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Monday, June 2, 2008

The ideal ER treatment protocol

One of the neat things about where I work is that even while we do not have any protocols for the emergency room, our doctors have never allow us RTs to use our common sense.

Many times it goes like this:

DR: "Well, what did you give?"

RT: "Duoneb."

DR: "Okay, I'll write the order."

I respect that. And if I thought the patient needed three treatments, then I'd go ahead and give the three, and the doctor would cover for me by writing the order.

Does the patient need an ABG and the doctor is not available? Well, by golly, do the ABG. The doctor will write the order.

In a way, we really have no need for a protocol when the system works as well as it does here. Except, some doctors get a little anal retentive.

Still, if someone needs a treatment, I will not allow that patient to suffer while waiting for the doctor. In my opinion, this is simple common sense.

If we had a protocol, I'd like it to be something like this:

  • Do one treatment and assess. If pt breathing fine stop and reassess in 30 minutes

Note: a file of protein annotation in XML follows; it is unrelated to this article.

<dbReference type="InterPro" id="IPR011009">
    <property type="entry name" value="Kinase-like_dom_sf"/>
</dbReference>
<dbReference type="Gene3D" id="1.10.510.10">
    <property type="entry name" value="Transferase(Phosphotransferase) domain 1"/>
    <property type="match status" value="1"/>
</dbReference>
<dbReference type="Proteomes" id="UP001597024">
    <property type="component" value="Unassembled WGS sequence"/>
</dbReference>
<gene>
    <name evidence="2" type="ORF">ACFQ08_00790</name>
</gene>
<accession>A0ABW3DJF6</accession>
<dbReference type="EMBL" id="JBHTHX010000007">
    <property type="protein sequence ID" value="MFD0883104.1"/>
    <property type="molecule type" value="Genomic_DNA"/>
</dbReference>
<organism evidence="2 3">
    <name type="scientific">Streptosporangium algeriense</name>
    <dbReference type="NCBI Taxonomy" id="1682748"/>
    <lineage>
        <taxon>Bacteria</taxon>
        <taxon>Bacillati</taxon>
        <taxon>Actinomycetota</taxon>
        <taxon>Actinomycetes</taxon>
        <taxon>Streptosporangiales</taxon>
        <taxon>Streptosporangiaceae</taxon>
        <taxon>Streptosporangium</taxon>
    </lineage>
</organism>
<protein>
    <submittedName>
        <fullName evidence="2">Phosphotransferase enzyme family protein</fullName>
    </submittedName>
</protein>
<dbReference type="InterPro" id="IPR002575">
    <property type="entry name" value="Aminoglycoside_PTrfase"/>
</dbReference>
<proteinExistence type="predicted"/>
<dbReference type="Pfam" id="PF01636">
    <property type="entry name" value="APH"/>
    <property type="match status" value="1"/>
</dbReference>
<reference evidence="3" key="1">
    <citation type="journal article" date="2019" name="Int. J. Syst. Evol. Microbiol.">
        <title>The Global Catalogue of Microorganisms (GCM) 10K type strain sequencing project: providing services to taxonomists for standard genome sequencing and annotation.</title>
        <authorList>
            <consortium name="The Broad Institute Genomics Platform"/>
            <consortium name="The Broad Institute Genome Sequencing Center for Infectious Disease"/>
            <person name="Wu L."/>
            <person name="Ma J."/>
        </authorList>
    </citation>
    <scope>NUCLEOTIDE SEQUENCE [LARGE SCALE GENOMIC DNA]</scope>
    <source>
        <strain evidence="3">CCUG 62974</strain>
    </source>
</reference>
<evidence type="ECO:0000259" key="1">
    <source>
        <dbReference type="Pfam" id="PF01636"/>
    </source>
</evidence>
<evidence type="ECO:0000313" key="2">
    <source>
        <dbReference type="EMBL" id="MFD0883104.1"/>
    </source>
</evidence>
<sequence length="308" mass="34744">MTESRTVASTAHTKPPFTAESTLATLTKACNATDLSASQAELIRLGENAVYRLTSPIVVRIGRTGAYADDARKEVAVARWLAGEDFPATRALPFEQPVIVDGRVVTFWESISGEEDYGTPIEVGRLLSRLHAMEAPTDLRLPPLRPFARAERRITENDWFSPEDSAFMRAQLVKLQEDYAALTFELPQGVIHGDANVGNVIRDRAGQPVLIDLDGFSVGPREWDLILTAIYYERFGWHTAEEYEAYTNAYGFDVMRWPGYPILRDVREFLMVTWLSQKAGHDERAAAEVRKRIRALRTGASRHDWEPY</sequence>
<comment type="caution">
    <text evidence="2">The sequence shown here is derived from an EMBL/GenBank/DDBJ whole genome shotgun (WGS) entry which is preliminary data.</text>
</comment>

• If pt is still SOB due to bronchospasm, do a second treatment. If pt. breathing fine after, stop and reassess in 30 minutes.

  • If pt is still SOB due to bronchospasm, do a third treatment. If pt. breathing fine after tx stop and reassess in 30 minutes.

Ideally, a patient should get up to 3 treatments if needed, and then the doctor should be informed if more treatments are needed.

No paperwork. No complex algorithm.

In short, if a pt. feels better after 3 treatments they should get discharged to home, and if not they'll probably need to be admitted. It's that simple. Quick and easy.

Of course you have to add common sense to the mix too.

How does your hospital deal with the ER rush?

1 comment:

Sarah said...

every patient who is SOB or has ever in thier life had a history of having SOB gets a 30 minute neb and ABG. It greatly annoys me. Complete waste of time and resources in most cases.